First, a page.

What’s a logbook loan?
This is when you take out a loan and use your car as security for the money you’ve borrowed. The amount you can borrow depends on the value of your car.
You can still use your car, but the lender takes ownership of it from the start of the loan, until you’ve paid the money back. If you don’t pay back the full amount the lender can take your car away and sell it.
When you take out a logbook loan, you’ll usually sign two agreements:
- a personal loan agreement - this has information about how much you’ll borrow, the charge for credit and how you’ll repay the money
- a bill of sale agreement - this transfers the legal ownership of your car to the lender until you’ve paid the loan in full
You’ll usually need to show your vehicle logbook to the lender to prove that you’re the registered keeper and show that you’re insured to drive the car.
Types of complaint we see
We sometimes hear from consumers who tell us:
- They weren’t told the right information about how the loan works when it was sold to them
- The business that sold them the loan didn’t check thoroughly to see if they could afford to pay the loan back
- The lender unfairly added fees and charges to the loan
- They’re having difficulties paying back the loan and the business isn’t helping
- Their car has been taken away by the lender
- They had personal possessions in the car before it was taken away by the lender and have been unable to get them back
A lot of the complaints we see about logbook loans are from customers who took out the loan agreement. But we also get complaints from consumers who are being chased for payment of a loan because they bought a car with someone else’s logbook loan attached to it. We may be able to look at these types of complaint.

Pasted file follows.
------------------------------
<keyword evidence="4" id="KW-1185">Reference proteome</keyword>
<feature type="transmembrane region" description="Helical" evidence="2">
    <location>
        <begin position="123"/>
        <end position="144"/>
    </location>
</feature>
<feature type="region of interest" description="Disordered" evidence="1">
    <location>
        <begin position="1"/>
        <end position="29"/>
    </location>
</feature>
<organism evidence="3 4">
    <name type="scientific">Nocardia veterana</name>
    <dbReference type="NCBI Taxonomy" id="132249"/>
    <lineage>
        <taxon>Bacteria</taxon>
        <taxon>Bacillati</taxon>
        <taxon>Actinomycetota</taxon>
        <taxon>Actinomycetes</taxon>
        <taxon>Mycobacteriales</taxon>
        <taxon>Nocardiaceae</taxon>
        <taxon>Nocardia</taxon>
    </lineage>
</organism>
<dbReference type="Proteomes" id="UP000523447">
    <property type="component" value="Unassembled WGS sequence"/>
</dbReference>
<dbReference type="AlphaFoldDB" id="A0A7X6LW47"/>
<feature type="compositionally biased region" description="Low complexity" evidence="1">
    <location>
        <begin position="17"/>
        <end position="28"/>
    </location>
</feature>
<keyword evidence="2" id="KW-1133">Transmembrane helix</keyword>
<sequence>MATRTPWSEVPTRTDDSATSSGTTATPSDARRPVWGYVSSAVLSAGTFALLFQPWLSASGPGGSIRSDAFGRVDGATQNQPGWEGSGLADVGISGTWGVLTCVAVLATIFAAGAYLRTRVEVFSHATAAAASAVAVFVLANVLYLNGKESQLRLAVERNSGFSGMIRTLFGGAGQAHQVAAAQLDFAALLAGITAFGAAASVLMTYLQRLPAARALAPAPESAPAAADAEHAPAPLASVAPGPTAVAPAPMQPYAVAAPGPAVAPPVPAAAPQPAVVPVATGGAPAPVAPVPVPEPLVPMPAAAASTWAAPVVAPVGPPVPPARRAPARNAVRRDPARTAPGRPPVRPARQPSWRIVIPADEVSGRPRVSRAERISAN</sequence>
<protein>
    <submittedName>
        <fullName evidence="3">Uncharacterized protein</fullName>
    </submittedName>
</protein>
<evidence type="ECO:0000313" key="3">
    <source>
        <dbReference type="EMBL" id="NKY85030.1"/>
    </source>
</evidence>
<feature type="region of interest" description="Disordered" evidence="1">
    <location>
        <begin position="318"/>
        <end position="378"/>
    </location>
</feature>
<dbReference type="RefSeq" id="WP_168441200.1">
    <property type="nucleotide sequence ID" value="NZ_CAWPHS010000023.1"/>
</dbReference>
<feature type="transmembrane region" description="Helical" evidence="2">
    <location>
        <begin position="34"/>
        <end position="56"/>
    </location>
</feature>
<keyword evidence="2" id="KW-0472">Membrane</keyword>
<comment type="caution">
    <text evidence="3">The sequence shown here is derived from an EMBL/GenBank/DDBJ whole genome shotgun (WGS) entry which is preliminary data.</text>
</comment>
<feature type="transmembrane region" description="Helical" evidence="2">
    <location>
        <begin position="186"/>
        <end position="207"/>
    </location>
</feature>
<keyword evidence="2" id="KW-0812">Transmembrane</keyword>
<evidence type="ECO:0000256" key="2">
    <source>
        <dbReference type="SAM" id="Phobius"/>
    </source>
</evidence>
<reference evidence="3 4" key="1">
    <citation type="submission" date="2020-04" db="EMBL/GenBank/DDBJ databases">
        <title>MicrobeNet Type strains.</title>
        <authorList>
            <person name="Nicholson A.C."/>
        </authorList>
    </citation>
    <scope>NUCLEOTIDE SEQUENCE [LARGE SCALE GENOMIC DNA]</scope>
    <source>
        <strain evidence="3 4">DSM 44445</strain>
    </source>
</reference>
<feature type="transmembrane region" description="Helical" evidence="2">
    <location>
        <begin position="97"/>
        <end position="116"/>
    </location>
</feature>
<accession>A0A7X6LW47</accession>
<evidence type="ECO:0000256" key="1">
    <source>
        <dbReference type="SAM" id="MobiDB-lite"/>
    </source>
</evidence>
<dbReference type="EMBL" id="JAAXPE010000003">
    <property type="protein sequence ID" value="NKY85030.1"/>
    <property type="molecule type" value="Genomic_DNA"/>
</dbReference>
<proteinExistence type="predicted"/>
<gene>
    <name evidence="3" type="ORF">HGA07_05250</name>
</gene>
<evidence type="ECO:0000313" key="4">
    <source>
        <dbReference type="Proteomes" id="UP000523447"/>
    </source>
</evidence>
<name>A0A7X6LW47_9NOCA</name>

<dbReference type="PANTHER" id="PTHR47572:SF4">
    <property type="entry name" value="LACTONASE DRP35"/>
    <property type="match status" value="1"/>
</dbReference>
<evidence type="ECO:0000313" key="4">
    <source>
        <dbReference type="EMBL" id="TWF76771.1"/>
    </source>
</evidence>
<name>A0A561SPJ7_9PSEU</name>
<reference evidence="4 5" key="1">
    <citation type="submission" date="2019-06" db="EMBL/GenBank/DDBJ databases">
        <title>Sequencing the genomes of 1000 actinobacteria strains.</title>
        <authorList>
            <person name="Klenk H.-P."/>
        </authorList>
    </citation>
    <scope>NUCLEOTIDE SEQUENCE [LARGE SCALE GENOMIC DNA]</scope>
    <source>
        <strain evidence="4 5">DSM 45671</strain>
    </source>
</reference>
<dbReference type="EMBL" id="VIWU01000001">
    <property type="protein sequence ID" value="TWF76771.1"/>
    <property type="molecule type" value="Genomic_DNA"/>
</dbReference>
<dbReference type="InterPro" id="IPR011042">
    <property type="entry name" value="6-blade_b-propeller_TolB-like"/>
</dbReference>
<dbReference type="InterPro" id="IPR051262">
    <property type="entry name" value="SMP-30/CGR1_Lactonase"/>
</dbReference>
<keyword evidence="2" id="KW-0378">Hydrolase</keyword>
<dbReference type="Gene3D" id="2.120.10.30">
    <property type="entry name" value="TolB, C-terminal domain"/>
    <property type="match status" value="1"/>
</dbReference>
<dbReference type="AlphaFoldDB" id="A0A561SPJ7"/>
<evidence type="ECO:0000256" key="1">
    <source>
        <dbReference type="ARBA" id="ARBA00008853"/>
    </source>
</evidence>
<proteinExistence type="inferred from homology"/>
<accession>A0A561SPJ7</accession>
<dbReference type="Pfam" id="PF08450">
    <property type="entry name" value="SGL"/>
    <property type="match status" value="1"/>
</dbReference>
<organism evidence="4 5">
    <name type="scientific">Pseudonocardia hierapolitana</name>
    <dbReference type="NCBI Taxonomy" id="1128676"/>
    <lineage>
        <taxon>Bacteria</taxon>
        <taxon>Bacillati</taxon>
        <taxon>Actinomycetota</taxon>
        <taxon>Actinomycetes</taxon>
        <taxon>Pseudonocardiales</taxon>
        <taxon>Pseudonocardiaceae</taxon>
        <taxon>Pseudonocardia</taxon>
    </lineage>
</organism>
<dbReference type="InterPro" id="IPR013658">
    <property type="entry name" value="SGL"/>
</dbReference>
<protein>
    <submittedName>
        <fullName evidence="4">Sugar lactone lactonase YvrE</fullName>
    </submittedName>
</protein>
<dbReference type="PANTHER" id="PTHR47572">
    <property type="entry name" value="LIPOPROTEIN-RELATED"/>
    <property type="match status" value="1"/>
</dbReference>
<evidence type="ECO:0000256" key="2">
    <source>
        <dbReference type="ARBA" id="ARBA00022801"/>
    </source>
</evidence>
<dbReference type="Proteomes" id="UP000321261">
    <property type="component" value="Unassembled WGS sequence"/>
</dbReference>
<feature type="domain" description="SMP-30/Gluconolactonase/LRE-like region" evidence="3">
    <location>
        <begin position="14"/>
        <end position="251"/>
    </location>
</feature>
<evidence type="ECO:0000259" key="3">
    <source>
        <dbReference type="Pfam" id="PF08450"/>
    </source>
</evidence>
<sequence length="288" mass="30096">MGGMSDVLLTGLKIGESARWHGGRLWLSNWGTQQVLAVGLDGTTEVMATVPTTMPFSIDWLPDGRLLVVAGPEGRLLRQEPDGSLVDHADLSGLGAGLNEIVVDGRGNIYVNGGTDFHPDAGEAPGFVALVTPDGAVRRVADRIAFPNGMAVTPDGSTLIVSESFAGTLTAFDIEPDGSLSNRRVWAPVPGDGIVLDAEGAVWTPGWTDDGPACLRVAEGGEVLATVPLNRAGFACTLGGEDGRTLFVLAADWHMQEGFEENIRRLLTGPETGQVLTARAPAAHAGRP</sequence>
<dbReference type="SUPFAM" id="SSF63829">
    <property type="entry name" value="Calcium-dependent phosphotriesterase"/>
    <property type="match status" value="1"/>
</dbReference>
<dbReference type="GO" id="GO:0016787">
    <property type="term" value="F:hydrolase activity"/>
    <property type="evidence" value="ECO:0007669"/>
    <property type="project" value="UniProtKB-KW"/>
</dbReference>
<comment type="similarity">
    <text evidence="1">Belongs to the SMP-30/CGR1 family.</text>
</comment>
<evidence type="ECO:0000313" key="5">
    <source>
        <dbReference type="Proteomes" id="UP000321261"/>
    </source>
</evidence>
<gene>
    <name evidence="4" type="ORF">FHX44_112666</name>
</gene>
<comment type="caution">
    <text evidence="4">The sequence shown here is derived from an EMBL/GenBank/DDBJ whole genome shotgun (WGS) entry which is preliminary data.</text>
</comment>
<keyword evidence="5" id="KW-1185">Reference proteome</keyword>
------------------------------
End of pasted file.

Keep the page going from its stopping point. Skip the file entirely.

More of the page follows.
You can contact us if you want to discuss it further and we can tell you how we might be able to help.
What we look at
We look at each case on an individual basis. We'll take in to account relevant rules and guidance produced by the regulator, law and industry good practice, and decide what a fair outcome is for the particular situation.
How to complain
You will need to talk to the business first, as they need to have time to put things right. They have to give you their final response within eight weeks for most types of complaint. If you’re unhappy with their response, or if they don’t respond let us know.
Find out more about how to complain.
Putting things right
If we find the business has done something wrong or not treated you fairly, we can tell it what to do to resolve the complaint. This could be changing the amount you owe, refunding you money, making arrangements so you can pay things back more easily or paying you compensation for what has happened.
What we ask a business to do, and the amount of compensation we ask it to pay would depend on the particular facts of your case.
My lender has said it'll take my car, because I can't afford to repay my logbook loan
Detailed information for businesses
Businesses can find out more in our detailed information about handling complaints about logbook loans.